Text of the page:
Ash Wednesday is the beginning of Lent. The full Lenten Propers, however, will not be in use until Sunday. The ancient use of Sarum would have us say the 15 Gradual Psalms each ordinary weekday in Lent as well as the 7 Penitential Psalms at each of the Seven Day Hours on such an ordinary weekday. That may be a feasible thing for those in need of sever penance (who isn’t ? ) and who also have no day-job and family to concern themselves with. Those of us in need of said penance but who do have day-jobs might instead give up some more time for Lent and add the following devotions:
On Monday: the Office of the Dead immediately following Vespers of the day
On Wednesday: the Gradual Psalms immediately preceding Matins
On Friday: the Seven Penitential Psalms with the Litany immediately following Lauds
Throughout the entire Lenten period. Though fasting and abstinence are important, the focus on prayer is even more so. The Roman Catholic Church has some sensible guidelines regarding fasting and abstinence here: Fasting & Abstinence. Anglican Catholics, as Catholics, have nothing to lose from looking at our Mother Church’s suggestions especially of they are good and sensible ones! So I suggest those guidelines and the devotions mentioned above for Lent. The Litany as contained in the BCP (as far as I am concerned) makes a mockery of the traditional Litany (of the Saints) and fails to serve the traditional (Catholic) purpose of that Litany. The emendations recommended in Ritual Notes and/or the Anglican Breviary are recommended.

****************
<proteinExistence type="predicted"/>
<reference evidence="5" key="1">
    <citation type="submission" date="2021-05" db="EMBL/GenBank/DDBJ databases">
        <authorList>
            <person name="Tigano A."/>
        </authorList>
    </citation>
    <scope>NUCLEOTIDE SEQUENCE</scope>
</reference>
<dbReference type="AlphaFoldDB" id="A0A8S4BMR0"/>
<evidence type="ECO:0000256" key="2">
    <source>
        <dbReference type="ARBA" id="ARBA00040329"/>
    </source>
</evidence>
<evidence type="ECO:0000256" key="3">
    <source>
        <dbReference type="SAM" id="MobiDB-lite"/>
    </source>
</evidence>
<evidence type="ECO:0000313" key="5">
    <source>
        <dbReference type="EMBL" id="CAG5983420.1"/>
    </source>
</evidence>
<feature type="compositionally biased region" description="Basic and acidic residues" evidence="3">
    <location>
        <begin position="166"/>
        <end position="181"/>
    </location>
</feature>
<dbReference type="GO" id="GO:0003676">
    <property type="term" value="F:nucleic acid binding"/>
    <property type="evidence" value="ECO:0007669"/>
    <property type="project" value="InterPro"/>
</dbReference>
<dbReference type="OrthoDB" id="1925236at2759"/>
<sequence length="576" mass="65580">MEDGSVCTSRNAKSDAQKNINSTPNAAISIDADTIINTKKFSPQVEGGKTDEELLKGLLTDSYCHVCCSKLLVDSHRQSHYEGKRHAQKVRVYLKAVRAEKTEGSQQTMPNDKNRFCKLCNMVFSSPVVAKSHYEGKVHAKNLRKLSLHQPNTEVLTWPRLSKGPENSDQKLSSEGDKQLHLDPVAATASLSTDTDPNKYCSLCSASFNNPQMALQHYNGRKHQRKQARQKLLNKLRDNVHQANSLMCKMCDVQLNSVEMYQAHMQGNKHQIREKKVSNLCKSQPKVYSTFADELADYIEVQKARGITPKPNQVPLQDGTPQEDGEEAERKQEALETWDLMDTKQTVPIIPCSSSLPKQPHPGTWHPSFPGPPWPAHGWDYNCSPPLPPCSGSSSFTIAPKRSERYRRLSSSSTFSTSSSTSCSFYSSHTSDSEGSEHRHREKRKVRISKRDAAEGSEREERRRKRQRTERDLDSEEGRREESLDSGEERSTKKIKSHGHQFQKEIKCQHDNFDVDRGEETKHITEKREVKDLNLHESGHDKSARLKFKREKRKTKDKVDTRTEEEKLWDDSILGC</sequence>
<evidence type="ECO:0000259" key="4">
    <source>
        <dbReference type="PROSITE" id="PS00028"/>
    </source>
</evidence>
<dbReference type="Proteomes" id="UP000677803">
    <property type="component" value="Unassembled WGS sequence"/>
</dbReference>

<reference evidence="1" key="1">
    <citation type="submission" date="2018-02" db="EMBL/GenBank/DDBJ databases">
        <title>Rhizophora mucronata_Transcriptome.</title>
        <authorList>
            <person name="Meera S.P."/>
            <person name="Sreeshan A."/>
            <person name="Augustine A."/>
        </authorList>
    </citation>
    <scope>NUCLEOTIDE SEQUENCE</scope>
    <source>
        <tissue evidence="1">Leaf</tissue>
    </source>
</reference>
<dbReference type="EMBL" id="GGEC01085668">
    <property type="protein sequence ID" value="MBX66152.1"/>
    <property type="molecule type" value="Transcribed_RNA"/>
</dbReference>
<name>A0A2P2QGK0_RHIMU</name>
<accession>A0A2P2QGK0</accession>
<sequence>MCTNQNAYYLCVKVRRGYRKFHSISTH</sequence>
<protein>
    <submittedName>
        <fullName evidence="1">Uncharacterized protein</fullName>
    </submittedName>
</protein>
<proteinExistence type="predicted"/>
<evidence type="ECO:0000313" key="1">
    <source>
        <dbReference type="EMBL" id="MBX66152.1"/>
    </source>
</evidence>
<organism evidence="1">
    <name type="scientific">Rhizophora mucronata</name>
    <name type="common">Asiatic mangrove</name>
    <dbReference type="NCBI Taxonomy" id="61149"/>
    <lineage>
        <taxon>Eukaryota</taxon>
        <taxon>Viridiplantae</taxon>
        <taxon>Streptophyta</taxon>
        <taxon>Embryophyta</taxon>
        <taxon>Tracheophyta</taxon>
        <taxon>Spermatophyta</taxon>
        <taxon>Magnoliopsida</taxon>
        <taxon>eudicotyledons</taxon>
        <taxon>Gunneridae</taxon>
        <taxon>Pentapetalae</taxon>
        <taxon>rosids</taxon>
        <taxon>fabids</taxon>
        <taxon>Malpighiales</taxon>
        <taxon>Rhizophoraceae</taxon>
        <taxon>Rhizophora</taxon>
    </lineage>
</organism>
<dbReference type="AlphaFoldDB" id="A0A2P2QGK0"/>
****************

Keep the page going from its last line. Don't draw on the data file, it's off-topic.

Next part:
The Seven Penitential Psalms and the Gradual Psalms may be found in this pdf document: Penitential & Gradual Psalms (Orthodox Western Rite version). The Litany is included in the Anglican Breviary (as are the Seven Penitential Psalms, but having them grouped together has its advantages).
Have a blessed Lent.